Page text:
Thursday, July 02, 2015

Playing with the Hexies

This is an ongoing project.  Heck, for all I know it will be ongoing for several years.  At this point, it is still interesting, but it really doesn't have much of an end in sight.  My plan at present is a design that will probably need 24 of these larger (~12") blocks.  Today I finished the 19th of them.  I have the other 5 cut out.  They are good take-along projects that I will probably have a stockpile of when I depart on vacation.
While I am trying to use all the same color fabrics, and to also repeat prints on some blocks (and in different rings), it does get challenging.  There are only so many repeats for cutting out the fussy-cut pseudo-identical hexagons.  And...even when you get the block done, and just LOVE it, it may not be usable.  That one with the orange outer ring may prove to be too deep in color to blend well enough. Time will tell how much more of the deep shades get brought in.
These (above) are the new blocks from the last 2-4 weeks (or since I posted this project last).  I am pondering doing the crazy, unthinkable...maybe add a row of tiny diamonds outside the block in this wild zebra print!  I want to keep the modern appeal of the quilt.  I first have to over-dye the print to make it black and cream, then do a test block.  My wilder side thinks that the infusion of the black on this quilt will zing up the bolder prints a notch.
 Here are the newest blocks...

 I love how the prints can be fussy-cut to create a lacy border on the hexagons.  Traditional goes modern.
The next part of the project, which I have spent a good bit of time pondering (because it WILL be here before I know it) is what to do for a layout.  Generally, the hexie blocks are connected with more hexies.  But, I personally am getting kind of sick of stitching hexagons!...I have sketched several possibilities from completely different (and requiring a ton more hexagons) to more basic.
This is one of my EQ generated layouts.  I like it, but really don't want my open space to be comprised of seam after seam after seam!  The quilting designs look nicer on a flat piece of fabric. None the less, it is a consideration.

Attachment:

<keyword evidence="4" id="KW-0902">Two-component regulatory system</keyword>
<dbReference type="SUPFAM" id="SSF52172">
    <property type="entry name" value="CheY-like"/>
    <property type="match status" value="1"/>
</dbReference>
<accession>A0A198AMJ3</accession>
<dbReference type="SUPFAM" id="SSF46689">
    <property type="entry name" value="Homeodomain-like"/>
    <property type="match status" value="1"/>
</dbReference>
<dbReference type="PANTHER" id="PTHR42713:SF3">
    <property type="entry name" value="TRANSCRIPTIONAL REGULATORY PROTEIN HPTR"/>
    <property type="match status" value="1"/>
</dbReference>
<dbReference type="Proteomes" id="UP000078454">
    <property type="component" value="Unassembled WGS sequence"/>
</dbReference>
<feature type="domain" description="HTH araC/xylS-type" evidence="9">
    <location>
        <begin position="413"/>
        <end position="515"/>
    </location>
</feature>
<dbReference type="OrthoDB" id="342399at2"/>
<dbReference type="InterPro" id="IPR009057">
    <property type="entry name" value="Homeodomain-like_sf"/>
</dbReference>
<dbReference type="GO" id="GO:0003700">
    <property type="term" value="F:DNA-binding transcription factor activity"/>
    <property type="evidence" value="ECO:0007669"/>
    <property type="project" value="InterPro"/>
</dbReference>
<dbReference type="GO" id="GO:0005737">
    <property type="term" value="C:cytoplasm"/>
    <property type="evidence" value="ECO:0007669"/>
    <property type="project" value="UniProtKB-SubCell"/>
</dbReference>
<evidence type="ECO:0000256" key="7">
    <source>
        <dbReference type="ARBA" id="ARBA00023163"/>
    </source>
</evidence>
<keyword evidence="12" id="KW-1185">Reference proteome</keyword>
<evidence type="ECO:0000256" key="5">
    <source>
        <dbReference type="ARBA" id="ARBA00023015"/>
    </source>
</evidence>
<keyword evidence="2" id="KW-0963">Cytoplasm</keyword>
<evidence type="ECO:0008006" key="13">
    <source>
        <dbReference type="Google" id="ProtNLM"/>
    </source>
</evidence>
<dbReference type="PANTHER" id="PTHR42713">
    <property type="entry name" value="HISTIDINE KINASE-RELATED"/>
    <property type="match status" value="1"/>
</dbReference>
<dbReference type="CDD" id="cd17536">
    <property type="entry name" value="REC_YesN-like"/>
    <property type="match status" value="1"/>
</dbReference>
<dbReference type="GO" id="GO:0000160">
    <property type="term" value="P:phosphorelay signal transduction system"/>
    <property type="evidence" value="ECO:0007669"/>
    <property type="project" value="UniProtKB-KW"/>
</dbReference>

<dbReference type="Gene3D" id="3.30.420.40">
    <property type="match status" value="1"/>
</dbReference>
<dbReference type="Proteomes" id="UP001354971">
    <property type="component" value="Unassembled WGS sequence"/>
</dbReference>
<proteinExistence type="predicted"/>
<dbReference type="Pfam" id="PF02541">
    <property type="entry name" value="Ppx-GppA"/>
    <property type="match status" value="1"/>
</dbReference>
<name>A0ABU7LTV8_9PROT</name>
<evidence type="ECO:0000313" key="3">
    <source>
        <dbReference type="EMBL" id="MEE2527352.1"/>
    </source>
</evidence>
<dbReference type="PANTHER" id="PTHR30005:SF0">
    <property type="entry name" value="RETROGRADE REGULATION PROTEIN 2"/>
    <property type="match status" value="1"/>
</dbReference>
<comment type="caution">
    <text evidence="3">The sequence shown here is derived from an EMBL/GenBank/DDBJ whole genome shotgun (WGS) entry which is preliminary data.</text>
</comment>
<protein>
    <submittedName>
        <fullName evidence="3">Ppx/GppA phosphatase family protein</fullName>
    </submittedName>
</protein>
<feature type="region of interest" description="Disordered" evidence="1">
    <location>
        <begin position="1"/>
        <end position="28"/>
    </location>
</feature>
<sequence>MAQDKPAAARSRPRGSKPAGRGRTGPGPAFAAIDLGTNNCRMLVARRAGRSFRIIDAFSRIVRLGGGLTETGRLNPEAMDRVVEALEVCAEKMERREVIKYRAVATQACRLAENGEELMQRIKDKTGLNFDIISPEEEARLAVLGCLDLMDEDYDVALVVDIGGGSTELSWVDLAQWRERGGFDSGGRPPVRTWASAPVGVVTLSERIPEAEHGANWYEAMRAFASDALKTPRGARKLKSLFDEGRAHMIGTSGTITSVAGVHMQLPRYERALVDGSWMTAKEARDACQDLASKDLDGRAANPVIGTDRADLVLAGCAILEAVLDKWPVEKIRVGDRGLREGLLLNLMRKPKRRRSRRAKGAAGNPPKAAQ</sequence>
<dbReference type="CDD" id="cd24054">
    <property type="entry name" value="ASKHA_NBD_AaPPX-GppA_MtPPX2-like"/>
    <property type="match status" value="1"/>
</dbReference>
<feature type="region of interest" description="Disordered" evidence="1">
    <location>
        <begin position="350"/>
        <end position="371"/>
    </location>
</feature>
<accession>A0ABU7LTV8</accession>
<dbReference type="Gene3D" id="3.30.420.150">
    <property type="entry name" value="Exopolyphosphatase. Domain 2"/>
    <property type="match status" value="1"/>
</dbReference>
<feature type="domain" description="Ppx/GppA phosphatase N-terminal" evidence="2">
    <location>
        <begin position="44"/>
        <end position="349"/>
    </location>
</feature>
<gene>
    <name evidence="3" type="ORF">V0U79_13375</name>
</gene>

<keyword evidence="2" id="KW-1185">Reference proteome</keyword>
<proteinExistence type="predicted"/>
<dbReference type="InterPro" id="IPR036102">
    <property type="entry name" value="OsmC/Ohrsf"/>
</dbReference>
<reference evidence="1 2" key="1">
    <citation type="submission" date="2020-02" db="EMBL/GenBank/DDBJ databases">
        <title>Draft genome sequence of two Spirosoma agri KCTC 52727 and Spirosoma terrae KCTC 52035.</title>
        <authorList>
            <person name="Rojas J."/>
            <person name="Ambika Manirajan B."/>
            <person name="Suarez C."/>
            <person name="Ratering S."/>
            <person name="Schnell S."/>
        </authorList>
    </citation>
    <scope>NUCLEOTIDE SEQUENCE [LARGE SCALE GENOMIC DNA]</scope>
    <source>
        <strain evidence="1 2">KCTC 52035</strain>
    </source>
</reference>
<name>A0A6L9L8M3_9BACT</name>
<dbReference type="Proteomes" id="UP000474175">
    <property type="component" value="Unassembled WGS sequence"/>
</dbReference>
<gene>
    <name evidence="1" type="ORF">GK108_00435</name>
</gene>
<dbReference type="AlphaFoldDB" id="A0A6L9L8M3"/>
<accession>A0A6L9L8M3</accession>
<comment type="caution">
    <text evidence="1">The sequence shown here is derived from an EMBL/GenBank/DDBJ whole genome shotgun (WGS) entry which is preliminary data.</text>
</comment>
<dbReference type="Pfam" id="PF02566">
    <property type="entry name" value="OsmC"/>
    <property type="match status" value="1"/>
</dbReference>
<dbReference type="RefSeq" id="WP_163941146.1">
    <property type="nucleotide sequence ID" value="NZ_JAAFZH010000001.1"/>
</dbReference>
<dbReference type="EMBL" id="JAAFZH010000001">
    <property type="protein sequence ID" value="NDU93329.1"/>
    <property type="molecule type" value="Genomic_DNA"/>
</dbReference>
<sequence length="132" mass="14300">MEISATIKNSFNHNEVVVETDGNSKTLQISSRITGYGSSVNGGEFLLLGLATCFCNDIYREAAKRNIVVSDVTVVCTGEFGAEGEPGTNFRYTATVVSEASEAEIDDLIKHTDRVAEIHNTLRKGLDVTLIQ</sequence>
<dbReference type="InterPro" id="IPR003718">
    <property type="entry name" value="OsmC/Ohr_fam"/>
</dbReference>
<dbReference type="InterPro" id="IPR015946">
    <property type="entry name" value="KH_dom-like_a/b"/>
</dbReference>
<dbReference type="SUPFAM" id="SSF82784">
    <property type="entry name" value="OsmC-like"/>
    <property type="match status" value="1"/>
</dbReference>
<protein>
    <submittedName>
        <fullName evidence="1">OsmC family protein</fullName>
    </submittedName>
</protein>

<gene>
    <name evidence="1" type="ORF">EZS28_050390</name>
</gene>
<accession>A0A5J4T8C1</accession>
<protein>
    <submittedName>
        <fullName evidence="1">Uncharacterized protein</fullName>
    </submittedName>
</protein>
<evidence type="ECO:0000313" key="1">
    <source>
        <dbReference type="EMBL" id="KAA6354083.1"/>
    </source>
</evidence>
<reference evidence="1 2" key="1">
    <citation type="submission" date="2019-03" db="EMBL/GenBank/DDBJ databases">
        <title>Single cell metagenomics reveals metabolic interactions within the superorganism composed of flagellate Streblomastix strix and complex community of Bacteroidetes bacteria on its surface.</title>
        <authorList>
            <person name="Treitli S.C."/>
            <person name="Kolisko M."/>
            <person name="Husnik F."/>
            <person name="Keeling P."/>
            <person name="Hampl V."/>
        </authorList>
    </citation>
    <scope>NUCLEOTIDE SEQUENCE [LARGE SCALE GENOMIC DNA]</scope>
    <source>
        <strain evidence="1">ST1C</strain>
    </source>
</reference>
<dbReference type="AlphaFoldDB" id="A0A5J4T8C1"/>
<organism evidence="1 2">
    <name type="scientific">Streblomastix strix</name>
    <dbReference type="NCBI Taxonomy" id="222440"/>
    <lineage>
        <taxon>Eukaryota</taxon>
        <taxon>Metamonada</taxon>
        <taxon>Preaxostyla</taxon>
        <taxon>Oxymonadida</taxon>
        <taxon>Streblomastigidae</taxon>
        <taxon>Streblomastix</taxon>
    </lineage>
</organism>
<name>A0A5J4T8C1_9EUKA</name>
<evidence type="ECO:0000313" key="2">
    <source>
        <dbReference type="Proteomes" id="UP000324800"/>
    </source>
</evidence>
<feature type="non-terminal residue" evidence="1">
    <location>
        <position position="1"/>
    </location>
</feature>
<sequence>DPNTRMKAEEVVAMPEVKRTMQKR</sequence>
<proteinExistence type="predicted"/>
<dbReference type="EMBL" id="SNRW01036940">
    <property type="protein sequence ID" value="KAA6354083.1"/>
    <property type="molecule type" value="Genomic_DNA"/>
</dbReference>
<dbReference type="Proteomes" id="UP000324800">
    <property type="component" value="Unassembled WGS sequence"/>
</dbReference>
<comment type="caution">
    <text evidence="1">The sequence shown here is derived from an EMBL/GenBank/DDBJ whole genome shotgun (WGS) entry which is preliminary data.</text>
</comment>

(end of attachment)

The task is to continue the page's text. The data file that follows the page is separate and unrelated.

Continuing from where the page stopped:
Even though these are non-traditional blocks in their fabrics, I am partly leaning to a more traditional and simpler layout.  I like the idea of having nice quiltable neutral space, in a variety of neutral shades.  I also would make up 25 small (one row) hexagon flowers to applique where the small pink "things" on this layout are.  That is another way to help distribute the colors of the blocks everywhere.  I got very nice comments on my NQA judging of Bouquet Royale and the use of silk with the cotton, so I may even consider using some silk for the background.  It's not my favorite to applique to, but it does yield gorgeous quilting.  Anybody know someone to hand-dye about 10 shades of beige?!?

 Oh well, time for me to get myself to yet another baseball game.  Sigh...this time of year is exhausting!


Karen in Breezy Point said...

Cherrywood would probably dye the fabric for you, but they may need to cut it down to more manageable pieces. You should talk to Karla!

Monica said...

Contact Debra Linker for custom dyeing. She can definitely help you out.

Her website is or you can find her on Facebook.

Rebecca Grace said...

Margaret, I really like the hexagons with the bolder rings, and I think the zebra fabric could be the spark of genius that makes this quilt. As far as the layout... I get what you mean about not wanting a gazillion hexagon seams in your wide open quilting areas. Why not use that EQ7 layout for your pieced hexagons, but lay them out onto flat yardage, baste in place with glue or stitches when you have everything where you want it, appliqué the edges in place, and then trim away the fabric behind your applique shapes? Then you get the layout you wanted with plenty of smooth space to show off your magnificent quilting.

Sewing Up A Storm said...

Those are really looking awesome. I have done fabric dyeing for years and have made friends with a few people the do it much more. Vicki Welsh of Field Trips In Fiber blog sells dyed fabrics and used to post on MQR (where I got to know her). You might try contacting her.

Cheryl M. said...

The hexies look great, can't watch to see the end result. For the dying look up Vickie Welsh she does custom dying all the time.